It was supposed to be the
“rivalry round” even though many were mystified about the basis of
their historic pairing, but all that was forgotten when five of the
eight results were decided by just eight point or fewer. If you like
your footy tight and heart stopping, this round had it in spades.

It also provided further evidence that the 2005 season is not going to
be a premiership cakewalk with even the pre-season favourites of Port
Adelaide, St Kilda and Brisbane all showing enough vulnerability to
suggest this is going to be a roller coaster season to remember.

Melbourne is new glamour team, sitting on top of the ladder, unbeaten –
along with the unlikely Kangaroos and West Coast Eagles – in what is
Melbourne’s best start to the season since 1994.

Another surpise was the way the unfancied Adelaide Crows chopped up
their old rivals Port Adelaide. Who would have thought that with
just three rounds gone, the defending premier Port would be sitting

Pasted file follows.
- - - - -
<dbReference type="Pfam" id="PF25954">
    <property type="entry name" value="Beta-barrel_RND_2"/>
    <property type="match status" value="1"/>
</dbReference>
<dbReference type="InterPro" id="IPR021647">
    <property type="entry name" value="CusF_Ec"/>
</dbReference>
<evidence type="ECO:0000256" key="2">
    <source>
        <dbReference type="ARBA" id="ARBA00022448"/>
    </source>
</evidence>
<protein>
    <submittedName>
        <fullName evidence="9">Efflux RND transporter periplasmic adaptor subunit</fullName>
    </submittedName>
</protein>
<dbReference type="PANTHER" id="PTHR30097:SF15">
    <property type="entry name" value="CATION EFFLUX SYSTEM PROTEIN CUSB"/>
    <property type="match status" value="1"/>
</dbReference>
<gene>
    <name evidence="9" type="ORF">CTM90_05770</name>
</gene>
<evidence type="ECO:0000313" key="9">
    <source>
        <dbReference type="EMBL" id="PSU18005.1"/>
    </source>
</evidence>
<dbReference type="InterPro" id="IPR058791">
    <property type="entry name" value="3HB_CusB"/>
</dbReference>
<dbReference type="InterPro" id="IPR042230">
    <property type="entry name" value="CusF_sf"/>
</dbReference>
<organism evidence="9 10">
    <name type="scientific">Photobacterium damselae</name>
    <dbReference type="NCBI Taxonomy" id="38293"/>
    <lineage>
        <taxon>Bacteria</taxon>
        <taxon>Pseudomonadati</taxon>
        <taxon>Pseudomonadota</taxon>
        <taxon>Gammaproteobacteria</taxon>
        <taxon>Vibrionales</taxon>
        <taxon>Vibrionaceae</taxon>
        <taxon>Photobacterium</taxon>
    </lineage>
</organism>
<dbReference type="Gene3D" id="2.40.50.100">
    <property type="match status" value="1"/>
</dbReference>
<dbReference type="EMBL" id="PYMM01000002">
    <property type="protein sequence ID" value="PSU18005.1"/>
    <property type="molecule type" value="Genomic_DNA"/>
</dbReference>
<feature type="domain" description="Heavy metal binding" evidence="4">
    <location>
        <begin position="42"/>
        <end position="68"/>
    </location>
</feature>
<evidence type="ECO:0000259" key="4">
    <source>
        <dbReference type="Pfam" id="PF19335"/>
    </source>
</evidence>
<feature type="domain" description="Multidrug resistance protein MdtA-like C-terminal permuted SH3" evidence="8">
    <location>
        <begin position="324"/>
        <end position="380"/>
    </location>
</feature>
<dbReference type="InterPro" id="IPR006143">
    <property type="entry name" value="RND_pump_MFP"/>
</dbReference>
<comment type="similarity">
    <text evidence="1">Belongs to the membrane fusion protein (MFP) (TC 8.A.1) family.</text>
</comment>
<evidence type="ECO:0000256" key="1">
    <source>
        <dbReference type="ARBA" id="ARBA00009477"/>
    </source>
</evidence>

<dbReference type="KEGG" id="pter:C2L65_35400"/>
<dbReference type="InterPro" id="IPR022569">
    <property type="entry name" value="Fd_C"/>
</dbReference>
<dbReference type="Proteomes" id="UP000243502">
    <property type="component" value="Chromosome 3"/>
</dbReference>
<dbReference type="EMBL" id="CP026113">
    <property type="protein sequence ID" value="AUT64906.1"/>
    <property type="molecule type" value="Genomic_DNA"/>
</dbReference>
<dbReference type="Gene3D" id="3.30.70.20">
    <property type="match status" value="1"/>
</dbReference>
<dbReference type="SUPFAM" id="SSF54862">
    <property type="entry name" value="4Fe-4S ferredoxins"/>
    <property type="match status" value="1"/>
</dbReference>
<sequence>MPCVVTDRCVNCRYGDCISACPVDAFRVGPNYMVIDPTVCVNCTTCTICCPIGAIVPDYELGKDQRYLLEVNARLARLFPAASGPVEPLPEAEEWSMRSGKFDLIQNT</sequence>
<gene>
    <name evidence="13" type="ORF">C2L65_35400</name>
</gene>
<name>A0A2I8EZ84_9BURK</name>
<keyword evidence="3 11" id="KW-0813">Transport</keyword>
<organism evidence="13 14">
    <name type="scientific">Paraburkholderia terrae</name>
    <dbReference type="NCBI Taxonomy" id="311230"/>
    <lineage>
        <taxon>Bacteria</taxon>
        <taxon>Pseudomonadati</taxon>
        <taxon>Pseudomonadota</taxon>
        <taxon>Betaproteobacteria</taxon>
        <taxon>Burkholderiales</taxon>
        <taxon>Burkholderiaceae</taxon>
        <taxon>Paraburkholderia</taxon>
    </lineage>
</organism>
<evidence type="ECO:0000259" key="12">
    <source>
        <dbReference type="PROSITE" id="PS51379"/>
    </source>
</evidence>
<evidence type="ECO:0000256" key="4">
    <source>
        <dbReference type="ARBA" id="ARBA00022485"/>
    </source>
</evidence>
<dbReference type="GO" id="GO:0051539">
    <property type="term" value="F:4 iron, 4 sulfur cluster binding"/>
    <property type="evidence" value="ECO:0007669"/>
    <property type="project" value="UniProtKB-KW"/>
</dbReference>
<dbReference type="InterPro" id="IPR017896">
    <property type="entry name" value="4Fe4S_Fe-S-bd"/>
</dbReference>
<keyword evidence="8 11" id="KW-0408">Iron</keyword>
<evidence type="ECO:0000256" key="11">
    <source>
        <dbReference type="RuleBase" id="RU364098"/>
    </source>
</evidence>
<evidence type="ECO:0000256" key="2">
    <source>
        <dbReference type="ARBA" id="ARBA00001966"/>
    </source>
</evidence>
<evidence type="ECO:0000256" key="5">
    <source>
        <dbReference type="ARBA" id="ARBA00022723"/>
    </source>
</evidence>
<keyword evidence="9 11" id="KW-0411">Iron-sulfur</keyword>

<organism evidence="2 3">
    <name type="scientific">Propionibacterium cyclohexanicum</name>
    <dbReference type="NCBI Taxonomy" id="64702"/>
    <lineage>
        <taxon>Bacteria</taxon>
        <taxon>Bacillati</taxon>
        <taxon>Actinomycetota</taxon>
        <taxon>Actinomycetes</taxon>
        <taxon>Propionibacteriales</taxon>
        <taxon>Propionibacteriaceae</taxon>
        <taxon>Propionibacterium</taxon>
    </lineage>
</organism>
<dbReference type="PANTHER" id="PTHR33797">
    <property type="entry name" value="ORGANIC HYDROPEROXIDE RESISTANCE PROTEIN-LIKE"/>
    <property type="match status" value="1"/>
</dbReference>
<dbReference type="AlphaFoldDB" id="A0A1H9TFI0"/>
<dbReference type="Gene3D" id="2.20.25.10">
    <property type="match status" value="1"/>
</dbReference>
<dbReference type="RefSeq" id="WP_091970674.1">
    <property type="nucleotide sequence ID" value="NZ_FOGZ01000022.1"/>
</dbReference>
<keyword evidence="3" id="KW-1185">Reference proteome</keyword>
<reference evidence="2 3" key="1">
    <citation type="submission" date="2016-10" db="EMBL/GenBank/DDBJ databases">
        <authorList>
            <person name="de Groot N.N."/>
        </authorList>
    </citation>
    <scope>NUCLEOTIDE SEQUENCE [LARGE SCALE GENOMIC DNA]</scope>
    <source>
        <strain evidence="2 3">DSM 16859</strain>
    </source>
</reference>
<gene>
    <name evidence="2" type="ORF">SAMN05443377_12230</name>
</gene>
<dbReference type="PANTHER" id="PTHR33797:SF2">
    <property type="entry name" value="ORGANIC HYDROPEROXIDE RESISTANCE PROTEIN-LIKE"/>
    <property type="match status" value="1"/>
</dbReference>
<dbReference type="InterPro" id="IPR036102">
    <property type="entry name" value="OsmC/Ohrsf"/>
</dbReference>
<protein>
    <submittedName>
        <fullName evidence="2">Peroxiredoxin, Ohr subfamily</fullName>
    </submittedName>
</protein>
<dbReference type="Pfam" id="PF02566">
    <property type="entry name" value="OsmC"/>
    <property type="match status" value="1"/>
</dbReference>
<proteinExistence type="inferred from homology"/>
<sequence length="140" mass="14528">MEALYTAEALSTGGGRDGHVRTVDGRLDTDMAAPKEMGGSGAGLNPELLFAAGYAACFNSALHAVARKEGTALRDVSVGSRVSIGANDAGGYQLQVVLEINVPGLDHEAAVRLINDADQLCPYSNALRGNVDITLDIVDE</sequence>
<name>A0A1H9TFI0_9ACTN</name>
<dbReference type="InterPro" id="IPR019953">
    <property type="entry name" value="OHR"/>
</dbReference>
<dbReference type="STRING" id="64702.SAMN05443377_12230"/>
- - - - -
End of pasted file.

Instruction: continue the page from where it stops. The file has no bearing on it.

just one place from the bottom – with only the unlucky Hawthorn below
them? And Essendon, just one spot above Port, can count itself
lucky it isn’t on the bottom after hanging on to win by just two from
the gallant Hawks, who refused to lie down until the final siren ended
a thriller.

If any further evidence was needed that the AFL is indeed a Melbourne
religion it was in the TV ratings. Twice as many Melburnians
tuned in to watch Nine’s Friday night Geelong vs Melbourne match as did
the station’s other major event – the Pope’s funeral. The Pope’s
farewell attracted up to 260,000, but the gathering at the MCG saw its
audience jump to 504,000 when the game kicked off.

So while there was a lot of criticism directed at the artificiality of
the “rivalry round” concept, the over-emphasis on past violence, and
Dermott Brereton’s silly stunt of burning an Essendon jumper, it’s AFL
House that has the last laugh with an aggregate round crowd of 346,177
– the second best ever.

Peter Fray

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